The Cross, The Sword, The Crown – Br. Geoffrey Tristram


geoffrey 150xMatthew 10:34-42

Today, we give thanks to God for one of the great saints and martyrs of the Church, St. Alban. He is one of my favorite saints because for much of my ministry as a parish priest I worked in the English Diocese of St. Albans, which is in the county of Hertfordshire, some 25 miles north of London. The city of St. Albans, in Roman times, was called Verulamium, but its name was changed in honor of the man who, like his Lord, gave his up his life for another.

Towards the end of the 3rd century, more than 200 years before St. Augustine arrived in Canterbury, Alban, a Roman-British soldier, was stationed in Verulamium. One day, a man knocked on his door and asked for shelter, as he was fleeing persecution. The man stayed hidden in his house for many days. And Alban soon realized that this man was in fact a Christian priest. Over the days he came to admire him. The historian Bede tells us that after seeing the priest’s devotion and goodness, Alban “was touched by the grace of God, and sincerely accepted Christ.”

But other soldiers who were searching for him eventually discovered where the priest was hiding and came, banging on the door, to arrest him. And then something quite wonderful and beautiful happened. Alban, the soldier, put on the priest’s clothes, and was arrested in his place. He was dragged through the city gates of Verulamium, over the river Ver, and up to the top of a high hill. There he was tried, and told to deny the Christian faith. He refused. The judge angrily demanded to know his name. Bede tells us that he replied, “My parents named me Alban. And I worship and adore the true and living God, who created all things.” Furious at his reply, the judge ordered him to be flogged and tortured and eventually he was beheaded with a sword.

On that hill in Verulamium was built a church, and it is the oldest site of continuous worship in Britain. The church became the heart of a Benedictine monastery, and today, on higher ground than any other English cathedral, stands the great Norman abbey and cathedral, built in 1077 to contain the shrine of St. Alban.

This weekend thousands of people have been celebrating the feast of St. Alban, and on Easter Monday, when I was a priest in the diocese, I would walk with 100 young people on pilgrimage to the cathedral where with 10,000 others we would visit the shrine, and share a great outdoor concert.

But, when I was a priest in the diocese, what I used to love most of all was sitting alone and very quiet before the shrine itself. Surrounded by candles and cards with intercessions and prayers for healing written from around the world, one feels very close to Alban and to the God whom he loved, even to death.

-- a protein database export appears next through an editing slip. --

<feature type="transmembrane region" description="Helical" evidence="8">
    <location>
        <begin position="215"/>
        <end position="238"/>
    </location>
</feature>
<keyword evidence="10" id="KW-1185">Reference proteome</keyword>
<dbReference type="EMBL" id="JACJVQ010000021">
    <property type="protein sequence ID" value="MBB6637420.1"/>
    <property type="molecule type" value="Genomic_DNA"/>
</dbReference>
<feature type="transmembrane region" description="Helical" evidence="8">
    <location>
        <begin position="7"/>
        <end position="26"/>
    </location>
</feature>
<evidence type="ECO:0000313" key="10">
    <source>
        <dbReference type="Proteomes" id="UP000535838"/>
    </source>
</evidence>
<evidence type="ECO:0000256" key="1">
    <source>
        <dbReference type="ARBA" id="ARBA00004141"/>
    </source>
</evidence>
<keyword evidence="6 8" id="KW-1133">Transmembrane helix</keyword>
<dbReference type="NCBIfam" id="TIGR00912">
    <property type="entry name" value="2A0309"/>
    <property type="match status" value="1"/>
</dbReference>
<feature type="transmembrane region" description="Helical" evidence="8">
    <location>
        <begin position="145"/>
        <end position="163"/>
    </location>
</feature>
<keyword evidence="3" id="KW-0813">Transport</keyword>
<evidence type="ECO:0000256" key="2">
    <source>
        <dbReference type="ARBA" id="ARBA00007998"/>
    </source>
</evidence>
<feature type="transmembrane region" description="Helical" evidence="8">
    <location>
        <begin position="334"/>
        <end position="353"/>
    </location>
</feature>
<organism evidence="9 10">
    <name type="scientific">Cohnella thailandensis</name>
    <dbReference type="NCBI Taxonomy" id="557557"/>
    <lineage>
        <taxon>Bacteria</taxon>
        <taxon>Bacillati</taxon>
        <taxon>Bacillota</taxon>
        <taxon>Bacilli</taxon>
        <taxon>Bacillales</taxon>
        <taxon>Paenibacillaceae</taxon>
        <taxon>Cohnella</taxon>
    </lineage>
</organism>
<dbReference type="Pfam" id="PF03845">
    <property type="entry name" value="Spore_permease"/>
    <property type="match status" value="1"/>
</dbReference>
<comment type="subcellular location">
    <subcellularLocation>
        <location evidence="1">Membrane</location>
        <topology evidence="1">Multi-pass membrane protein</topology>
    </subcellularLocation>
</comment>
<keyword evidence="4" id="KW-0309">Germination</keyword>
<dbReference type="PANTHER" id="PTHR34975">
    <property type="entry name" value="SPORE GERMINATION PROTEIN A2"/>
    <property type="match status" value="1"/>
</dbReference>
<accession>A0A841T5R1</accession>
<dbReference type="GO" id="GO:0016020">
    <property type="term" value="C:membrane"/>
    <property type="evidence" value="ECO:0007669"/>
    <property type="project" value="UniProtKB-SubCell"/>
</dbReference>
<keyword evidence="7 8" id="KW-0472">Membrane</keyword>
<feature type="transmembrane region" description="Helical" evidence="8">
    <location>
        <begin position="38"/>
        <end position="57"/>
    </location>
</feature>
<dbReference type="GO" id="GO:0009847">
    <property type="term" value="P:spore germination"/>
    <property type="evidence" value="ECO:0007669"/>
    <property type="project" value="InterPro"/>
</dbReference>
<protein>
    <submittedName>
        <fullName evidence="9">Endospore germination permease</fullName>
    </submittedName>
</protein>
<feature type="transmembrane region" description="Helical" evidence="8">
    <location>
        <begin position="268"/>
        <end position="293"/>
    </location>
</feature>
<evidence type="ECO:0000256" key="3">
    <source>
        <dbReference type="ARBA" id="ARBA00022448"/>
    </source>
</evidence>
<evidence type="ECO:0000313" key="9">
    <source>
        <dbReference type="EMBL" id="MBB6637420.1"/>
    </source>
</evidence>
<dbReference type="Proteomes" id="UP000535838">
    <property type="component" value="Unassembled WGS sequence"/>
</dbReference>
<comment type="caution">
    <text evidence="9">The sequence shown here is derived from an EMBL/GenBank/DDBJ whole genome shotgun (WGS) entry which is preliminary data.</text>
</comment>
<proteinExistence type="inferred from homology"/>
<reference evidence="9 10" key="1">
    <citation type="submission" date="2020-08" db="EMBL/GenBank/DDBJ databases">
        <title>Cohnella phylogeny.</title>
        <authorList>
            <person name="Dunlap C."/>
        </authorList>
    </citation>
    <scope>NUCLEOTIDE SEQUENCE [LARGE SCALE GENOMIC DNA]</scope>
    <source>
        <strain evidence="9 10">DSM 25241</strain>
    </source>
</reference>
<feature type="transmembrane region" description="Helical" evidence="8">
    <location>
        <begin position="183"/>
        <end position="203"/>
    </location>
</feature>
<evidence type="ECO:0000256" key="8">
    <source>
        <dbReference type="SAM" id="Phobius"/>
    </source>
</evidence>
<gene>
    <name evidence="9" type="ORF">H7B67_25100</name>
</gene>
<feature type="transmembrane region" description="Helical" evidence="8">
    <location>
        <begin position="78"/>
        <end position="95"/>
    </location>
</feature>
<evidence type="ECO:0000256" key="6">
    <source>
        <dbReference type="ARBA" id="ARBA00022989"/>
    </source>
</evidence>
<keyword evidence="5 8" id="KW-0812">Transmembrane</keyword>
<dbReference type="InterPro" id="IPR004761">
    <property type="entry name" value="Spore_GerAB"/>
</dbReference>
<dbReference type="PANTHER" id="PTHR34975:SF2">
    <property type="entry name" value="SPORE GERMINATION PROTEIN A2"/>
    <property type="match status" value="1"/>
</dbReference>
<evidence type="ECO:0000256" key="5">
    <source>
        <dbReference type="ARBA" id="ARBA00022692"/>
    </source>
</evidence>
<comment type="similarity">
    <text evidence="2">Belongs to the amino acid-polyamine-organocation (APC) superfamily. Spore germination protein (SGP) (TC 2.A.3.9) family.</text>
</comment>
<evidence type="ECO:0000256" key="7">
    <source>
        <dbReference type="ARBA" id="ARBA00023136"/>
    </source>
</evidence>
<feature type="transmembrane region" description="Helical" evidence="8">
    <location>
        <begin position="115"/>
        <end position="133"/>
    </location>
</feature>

There is something extraordinarily powerful about the witness of martyrs. The 3rd century theologian Tertullian wrote, “The blood of the martyrs is the seed of the Church.” Why should that be? What is so inspiring, so converting about the martyrs? Martyrs have been honored in the life of the Church not just because of their bravery, but I think because in their action they profoundly embody the Paschal mystery. Dying in order to Live is at the very heart of our faith. In our Gospel story today from Matthew, Jesus gives us these very hard, but profound words, “Those who lose their life for my sake will find it.” (Matt. 16:25)

I have always been moved by the image of Alban literally putting on the priest’s clothes. It’s such a powerful image of what Jesus did for us, how he put on our clothes to save us, “emptied himself, taking the form of a slave, clothed himself in our humanity, and for our sake became obedient to death – even death on a cross.” (Phil. 2:7-8)

And we, in a mysterious way, are called to do the same. “Those who lose their life for my sake, will find it.”

In the Rule of our Society, talking of Life Profession, we read, “The grace to surrender our lives to God through our vows has been given to us in Baptism, whereby we die with Christ, and are raised with him.”

Each one of us here, when we were marked by the cross in our baptism, were called to share in that same Paschal mystery. Each of us called day by day to die to sin, and to be raised to new life. “Unless a grain of wheat falls into the earth and dies, it remains just a single grain. But if it dies, it bears much fruit.” (Jn. 12:24)

High above St. Albans Cathedral flies the flag of St. Alban. It was on a banner in my church; it was on the card given to everyone who was baptized; on my desk in my office. It is an inspiring crest, in the image of a cross, and in the center a great sword, and at the top, a crown. It represents those ringing words from the Book of Revelation, “Be ye faithful unto death, and I will give you the crown of life.” (Rev. 2:10)

On the day when we give thanks to God for the life and witness of St. Alban, think of how that crest of St. Alban might speak to your life.

First, the cross. Reflect on the cross which you bear on your forehead, where you were marked in baptism as Christ’s own forever. Where are you now being asked to die? To sin, to habits and desires which take you away from God?

And the sword. What is killing you right now? What challenges lie before you, which may seem so hard, so daunting? How is God calling you to step out and meet them in faith and in trust?

And then, the crown, the promised crown of life. Where is hope in your life right now? What do you hope for? Ask God to renew your hope. Alban met the sword with extraordinary courage and hope. “I worship and adore the true and living God.”

May we be given the same courage, the same trust, and the same hope in our own lives, that we too may hear those gracious and beautiful words: “Be ye faithful unto death, and I will give you the crown of life.”



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